Can you boost your fertility by eating organic food?

There is some evidence to suggest that avoiding chemicals on or in your food could improve your chance of conceiving.

The most recent research in this field hit the headlines in March of this year. In fact, it was the first systematic study to look at whether pesticides in your food could cause infertility.

But the results were quite startling:

  • on average, men eating fruit and vegetables with the highest pesticide residue had a 49% lower sperm count and;
  • 32% fewer morphologically normal sperm than those eating the smallest quantities of residual pesticides. 

Researchers also found was that the quantities of fruit and vegetables eaten had no impact on semen quality, suggesting that the significant element was how much pesticide they had on them.

Although the results grabbed the headlines as the first study in this field, they are perhaps not so surprising, given the wide research on the impact of exposure to pesticides on fertility.

A lot of these studies have been carried out on farm workers handling pesticides. A review of several of these studies concluded evidence of an impact on chromosomal abnormalities in sperm, reduced sperm count, semen quality and erectile dysfunction.  Other studies have shown that exposure to pesticides can reduce female fertility and increase the risk of miscarriage due to congenital abnormalities.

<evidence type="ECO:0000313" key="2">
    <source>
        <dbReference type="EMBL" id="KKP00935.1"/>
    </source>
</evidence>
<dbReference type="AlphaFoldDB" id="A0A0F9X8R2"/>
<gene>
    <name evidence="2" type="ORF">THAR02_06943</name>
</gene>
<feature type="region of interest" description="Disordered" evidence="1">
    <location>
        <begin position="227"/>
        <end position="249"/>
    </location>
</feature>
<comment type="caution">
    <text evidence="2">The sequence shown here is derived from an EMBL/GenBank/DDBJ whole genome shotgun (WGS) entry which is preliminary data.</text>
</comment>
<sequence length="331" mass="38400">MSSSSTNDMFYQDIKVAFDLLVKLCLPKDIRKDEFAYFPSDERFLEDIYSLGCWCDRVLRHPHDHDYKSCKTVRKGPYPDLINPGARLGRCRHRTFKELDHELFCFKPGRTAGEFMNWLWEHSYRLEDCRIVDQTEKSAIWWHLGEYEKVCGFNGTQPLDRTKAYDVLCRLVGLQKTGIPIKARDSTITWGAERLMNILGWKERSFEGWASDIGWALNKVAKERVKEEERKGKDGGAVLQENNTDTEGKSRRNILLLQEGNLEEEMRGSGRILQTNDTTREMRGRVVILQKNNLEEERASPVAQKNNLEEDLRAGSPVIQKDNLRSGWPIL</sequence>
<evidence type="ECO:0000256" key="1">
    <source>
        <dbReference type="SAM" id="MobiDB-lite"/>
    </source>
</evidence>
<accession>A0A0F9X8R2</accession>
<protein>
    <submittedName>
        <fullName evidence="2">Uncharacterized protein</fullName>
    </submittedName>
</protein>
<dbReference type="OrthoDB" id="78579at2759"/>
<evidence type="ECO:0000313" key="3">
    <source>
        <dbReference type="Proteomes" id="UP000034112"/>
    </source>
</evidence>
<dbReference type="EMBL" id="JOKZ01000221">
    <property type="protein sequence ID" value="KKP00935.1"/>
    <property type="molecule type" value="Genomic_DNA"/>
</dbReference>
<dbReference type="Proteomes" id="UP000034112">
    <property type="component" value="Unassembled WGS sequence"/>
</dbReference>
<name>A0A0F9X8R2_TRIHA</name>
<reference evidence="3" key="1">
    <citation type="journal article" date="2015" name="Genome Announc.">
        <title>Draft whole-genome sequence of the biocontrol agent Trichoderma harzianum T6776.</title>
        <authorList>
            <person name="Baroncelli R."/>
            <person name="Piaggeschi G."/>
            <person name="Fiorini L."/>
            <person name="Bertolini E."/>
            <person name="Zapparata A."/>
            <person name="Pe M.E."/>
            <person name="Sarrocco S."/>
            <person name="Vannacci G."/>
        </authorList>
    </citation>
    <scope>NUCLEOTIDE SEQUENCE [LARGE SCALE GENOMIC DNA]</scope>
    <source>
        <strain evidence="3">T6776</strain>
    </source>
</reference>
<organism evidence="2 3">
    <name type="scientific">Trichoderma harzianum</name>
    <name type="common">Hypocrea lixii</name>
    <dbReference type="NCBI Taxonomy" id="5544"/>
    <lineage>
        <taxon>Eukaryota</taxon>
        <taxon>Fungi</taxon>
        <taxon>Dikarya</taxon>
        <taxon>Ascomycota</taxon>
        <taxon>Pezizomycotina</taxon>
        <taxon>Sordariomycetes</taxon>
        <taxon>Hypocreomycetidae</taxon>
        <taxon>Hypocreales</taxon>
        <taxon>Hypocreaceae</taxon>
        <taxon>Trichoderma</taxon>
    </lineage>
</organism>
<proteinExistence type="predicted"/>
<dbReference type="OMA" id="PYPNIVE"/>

Although there has only been one academic study to date into the link between consuming pesticides and reduced fertility, the wide-ranging research into associations between farm chemicals and both male and female fertility suggests that choosing organic food could help boost your chances of conceiving.  This simple diet switch could just be the small change that you need to help you realise your dreams of having your own baby. 

More research clearly needs to be done in this field, but – until we have more evidence one way or the other – it certainly won’t hurt, and may even confer additional diet benefits by helping you to think more consciously about your food choices and their impact on your health.

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